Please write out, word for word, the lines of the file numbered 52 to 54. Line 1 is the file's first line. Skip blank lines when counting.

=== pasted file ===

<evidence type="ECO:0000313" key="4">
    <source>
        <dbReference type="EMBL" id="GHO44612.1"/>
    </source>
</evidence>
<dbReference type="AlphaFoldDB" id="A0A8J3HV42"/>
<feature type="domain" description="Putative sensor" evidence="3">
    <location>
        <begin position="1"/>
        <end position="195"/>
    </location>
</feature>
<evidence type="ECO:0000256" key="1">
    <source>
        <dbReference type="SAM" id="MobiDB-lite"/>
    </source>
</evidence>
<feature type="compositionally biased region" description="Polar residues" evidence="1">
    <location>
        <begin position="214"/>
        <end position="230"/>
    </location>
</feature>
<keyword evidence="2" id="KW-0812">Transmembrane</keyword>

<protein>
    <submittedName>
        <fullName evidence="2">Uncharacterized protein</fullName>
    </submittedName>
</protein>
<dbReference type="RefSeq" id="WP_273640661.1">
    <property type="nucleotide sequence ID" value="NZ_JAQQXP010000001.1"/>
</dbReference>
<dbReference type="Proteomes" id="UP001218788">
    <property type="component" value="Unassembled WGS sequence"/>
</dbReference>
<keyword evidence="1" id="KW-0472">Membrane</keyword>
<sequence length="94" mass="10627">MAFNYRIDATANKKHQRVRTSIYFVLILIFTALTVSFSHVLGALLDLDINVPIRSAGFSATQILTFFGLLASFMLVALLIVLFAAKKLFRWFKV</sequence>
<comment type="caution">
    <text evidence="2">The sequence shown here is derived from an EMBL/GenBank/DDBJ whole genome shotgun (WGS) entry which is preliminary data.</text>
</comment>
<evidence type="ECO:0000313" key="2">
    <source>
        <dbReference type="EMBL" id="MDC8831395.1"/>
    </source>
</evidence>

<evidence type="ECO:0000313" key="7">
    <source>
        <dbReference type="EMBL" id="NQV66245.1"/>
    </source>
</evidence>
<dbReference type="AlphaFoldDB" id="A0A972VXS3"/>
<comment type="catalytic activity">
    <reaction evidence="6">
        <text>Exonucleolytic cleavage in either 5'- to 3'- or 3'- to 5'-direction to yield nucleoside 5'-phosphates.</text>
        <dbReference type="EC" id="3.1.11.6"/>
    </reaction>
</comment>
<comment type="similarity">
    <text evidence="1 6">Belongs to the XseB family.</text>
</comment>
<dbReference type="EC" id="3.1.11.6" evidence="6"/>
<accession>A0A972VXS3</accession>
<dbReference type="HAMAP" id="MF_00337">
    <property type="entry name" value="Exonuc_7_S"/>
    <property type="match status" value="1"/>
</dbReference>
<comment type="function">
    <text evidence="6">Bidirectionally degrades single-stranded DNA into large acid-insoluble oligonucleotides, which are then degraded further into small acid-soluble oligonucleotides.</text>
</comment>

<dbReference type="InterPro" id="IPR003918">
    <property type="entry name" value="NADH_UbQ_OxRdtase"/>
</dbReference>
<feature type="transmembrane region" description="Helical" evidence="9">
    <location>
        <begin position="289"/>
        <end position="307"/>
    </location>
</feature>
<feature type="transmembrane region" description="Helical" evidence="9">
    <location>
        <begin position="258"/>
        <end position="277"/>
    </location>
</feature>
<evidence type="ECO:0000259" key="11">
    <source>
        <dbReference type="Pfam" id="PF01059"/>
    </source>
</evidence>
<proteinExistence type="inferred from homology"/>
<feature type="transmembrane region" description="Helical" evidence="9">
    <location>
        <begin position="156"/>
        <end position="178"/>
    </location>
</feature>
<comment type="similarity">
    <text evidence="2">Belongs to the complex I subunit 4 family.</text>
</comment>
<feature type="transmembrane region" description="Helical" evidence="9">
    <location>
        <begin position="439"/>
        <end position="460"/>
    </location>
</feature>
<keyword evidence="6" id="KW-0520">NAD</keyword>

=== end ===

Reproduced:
<comment type="catalytic activity">
    <reaction evidence="6">
        <text>Exonucleolytic cleavage in either 5'- to 3'- or 3'- to 5'-direction to yield nucleoside 5'-phosphates.</text>